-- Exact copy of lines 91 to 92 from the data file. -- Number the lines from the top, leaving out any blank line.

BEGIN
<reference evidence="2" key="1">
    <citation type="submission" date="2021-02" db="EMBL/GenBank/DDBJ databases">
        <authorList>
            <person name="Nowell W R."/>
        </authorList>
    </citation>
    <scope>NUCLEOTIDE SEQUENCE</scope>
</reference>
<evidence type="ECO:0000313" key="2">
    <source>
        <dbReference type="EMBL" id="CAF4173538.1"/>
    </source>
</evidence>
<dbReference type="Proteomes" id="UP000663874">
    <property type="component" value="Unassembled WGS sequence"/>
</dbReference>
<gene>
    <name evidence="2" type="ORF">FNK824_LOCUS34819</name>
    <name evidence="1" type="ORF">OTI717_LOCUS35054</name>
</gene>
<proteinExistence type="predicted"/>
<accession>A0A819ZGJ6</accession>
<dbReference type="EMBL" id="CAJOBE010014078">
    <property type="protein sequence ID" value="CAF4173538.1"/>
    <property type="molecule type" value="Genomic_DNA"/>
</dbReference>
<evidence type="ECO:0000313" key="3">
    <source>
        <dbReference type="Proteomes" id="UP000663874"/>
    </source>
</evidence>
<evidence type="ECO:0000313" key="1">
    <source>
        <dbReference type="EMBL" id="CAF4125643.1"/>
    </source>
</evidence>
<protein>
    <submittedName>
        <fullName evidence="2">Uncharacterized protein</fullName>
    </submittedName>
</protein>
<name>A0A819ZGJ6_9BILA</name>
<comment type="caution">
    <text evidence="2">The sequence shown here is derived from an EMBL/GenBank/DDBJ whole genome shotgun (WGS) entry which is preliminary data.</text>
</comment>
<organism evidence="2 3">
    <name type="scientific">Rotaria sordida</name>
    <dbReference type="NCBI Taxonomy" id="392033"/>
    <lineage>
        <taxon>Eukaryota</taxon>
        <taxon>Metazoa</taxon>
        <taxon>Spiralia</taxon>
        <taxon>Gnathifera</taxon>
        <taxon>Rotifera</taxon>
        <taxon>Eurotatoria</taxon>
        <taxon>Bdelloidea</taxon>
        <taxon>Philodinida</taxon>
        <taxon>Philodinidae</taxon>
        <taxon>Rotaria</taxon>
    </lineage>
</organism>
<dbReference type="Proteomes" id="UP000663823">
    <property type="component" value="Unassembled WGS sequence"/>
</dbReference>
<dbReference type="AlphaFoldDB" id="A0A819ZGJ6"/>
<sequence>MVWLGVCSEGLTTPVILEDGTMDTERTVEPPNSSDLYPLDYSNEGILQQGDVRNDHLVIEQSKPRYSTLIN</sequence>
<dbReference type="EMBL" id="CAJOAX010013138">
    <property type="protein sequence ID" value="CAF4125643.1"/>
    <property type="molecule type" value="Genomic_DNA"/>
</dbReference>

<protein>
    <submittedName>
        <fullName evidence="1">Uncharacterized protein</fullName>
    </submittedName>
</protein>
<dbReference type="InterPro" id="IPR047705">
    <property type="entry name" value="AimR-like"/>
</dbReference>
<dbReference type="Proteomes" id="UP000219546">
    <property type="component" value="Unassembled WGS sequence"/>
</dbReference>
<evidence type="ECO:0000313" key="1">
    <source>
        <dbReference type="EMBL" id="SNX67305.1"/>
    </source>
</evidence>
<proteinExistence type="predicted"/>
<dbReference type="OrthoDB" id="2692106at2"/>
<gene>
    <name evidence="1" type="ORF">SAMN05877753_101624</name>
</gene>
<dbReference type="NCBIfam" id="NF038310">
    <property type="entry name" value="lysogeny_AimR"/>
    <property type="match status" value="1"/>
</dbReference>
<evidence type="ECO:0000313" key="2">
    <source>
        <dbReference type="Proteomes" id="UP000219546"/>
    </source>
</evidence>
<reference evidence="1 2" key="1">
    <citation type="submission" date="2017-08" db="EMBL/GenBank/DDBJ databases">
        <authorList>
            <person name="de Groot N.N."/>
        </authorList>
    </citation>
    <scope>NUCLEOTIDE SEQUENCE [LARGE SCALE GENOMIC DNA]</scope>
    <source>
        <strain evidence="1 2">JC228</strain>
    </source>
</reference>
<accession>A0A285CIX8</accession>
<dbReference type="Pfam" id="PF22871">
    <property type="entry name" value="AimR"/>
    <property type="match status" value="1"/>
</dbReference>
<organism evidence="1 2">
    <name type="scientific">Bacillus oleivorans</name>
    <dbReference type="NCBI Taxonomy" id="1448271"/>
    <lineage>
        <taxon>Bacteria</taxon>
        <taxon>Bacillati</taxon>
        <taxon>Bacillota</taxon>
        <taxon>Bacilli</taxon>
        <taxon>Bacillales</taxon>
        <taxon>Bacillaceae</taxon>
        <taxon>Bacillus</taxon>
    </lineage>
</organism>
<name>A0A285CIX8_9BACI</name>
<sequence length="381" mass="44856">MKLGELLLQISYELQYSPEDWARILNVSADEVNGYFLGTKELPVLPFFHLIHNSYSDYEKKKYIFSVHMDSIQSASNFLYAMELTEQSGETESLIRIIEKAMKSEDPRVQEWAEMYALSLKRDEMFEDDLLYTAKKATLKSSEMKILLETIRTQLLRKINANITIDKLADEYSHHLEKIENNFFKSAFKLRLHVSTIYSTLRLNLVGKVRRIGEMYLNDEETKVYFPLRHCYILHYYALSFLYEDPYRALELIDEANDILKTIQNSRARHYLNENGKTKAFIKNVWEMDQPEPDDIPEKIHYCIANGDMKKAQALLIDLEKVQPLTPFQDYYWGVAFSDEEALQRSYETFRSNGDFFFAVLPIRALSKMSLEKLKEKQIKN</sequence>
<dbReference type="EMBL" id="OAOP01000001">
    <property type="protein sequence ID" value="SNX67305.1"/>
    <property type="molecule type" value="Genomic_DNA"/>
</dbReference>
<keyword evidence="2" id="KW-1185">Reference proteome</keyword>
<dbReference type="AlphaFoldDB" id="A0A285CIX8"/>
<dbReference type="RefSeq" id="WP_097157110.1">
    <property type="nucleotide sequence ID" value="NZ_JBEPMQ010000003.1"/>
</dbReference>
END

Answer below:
</gene>
<dbReference type="NCBIfam" id="NF038310">